10 Years Of CWR: Dharisha Mirando Reflects On The Last 4 Years

By Dharisha Mirando 26 October, 2021

On CWR 10th anniversary, our Investor Engagement & Water Risk Valuation Lead Mirando shares how a drink in LKF has turned into a 4-year surprising & rewarding journey

Lured by a drink in LKF with an eye-opening CWR presentation & frustrated by seeing only small incremental changes in finance, I joined CWR to push finance to fast-track its action on water & climate risks
CWR is one of the few places that speaks the same lingo to get mainstream finance to understand that these risks matter for their bottom line because this isn’t about niche ESG/sustainable finance/natural capital accounting
Achievements are countless: CWR's work on coastal threats are being used by banks & is recommended by CDSB, I was interviewed by Bloomberg & became a report & book author... most importantly, we now see rising interest in climate & wate risks!

It’s been almost four years since I met Debra at a bar in LKF where she was giving a presentation on China’s water risks. I knew about CWR from my job at the time but had never actually heard a CWR presentation – famous for the eye-opening/shocking/depressing stats, great infographics and a few jokes thrown in for good measure. It did not disappoint.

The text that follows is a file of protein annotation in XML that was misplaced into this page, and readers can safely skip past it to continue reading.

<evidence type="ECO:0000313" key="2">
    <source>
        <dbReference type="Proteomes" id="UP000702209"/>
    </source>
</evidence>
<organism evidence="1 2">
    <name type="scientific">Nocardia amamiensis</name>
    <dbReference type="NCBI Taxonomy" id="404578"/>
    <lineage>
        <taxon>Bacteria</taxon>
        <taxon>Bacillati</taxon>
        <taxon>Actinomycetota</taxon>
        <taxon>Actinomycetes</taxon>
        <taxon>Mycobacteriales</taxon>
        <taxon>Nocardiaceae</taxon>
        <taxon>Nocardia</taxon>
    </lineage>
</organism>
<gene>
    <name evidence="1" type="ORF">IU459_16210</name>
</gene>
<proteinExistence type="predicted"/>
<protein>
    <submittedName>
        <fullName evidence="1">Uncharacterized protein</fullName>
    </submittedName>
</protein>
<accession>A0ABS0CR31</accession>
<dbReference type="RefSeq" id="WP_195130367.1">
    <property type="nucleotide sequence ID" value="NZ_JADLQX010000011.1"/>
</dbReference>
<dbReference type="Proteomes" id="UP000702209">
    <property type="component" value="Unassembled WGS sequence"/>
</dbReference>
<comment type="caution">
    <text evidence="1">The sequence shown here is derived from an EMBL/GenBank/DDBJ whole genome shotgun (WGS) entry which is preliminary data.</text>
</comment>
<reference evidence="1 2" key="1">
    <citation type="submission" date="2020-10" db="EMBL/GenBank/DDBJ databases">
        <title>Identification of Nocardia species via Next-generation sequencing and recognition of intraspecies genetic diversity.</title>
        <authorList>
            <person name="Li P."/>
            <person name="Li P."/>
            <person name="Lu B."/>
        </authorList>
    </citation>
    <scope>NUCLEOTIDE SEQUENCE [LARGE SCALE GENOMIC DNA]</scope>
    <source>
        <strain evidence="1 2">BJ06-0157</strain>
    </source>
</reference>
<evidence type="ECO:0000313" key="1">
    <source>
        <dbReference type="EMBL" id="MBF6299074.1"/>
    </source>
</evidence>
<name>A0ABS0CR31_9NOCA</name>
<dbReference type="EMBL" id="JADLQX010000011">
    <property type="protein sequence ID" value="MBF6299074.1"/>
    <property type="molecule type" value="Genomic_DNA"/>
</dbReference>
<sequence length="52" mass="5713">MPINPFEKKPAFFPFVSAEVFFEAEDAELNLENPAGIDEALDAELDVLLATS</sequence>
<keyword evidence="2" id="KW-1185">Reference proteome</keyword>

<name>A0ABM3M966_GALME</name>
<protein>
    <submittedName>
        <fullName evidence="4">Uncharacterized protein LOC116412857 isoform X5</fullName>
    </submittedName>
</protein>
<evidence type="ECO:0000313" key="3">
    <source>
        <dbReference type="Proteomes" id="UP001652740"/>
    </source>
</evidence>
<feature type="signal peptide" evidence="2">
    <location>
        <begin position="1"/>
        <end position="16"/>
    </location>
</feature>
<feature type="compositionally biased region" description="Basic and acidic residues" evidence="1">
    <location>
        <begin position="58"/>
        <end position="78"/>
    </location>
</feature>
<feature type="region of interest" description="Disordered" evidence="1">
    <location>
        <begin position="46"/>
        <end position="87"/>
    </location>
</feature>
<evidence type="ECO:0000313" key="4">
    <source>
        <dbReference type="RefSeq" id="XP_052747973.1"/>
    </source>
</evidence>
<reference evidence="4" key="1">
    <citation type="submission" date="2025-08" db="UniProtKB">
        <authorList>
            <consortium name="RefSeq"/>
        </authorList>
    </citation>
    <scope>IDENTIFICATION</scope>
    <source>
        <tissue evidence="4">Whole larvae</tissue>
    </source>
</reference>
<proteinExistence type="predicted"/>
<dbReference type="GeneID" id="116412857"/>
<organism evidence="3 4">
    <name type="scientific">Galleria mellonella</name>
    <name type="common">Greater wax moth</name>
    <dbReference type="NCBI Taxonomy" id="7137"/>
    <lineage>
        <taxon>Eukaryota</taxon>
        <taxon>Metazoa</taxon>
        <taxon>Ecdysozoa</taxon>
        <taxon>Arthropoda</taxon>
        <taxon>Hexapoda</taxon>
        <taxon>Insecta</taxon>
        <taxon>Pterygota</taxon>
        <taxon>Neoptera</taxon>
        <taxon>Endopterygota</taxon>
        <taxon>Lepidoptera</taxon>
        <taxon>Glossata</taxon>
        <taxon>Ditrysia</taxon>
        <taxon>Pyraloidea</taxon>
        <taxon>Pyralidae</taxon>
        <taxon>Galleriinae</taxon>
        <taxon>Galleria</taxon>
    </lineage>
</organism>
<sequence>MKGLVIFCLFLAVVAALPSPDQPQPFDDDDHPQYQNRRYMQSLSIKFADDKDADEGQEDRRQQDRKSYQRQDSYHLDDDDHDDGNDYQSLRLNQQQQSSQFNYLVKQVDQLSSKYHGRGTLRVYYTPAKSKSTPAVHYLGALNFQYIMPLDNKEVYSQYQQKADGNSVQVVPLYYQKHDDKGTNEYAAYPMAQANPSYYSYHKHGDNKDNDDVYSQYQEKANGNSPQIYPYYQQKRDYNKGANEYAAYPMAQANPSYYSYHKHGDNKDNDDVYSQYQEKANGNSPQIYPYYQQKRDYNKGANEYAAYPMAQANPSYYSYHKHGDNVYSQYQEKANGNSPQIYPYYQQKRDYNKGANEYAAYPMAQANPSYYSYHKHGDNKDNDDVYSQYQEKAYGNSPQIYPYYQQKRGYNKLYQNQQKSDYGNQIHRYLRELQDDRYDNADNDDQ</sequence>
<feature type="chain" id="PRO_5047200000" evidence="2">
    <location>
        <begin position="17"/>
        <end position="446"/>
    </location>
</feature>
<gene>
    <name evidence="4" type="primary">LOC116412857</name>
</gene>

That night I didn’t realise that I would start working at CWR soon after or that I’d still be there almost four years later!

Joining CWR to push for big changes

But looking back, it isn’t much of a surprise. I was working in finance and seeing incremental positive changes that were small was frustrating me – these are great but just not enough given the situation we’re in. Billions of people don’t have enough water and every coastal city will have to deal with the prospect of being permanently submerged sooner rather than later at this rate.

CWR is one of the few places trying to push for big changes in finance & speaks the same lingo

CWR is one of the few places trying to push for big changes in finance but also speaks the same lingo – you won’t hear much about “need to save the world” at CWR – because let’s be honest that just doesn’t work and no one (that matters) would care enough to do anything.

This is about getting mainstream finance to understand that these risks matter for their bottom line

So it was refreshing to find an NGO trying to change finance by just pointing out the obvious with stats and data – if you don’t understand water and climate risks, assess them and act, your business may not survive as you’ll be hit by inevitable risks and you’d be missing the obvious opportunities to make more money. Because this isn’t about niche ESG, sustainable finance or natural capital accounting – this is about getting mainstream finance to understand that these risks matter for their bottom line.

Proud of what we’ve achieved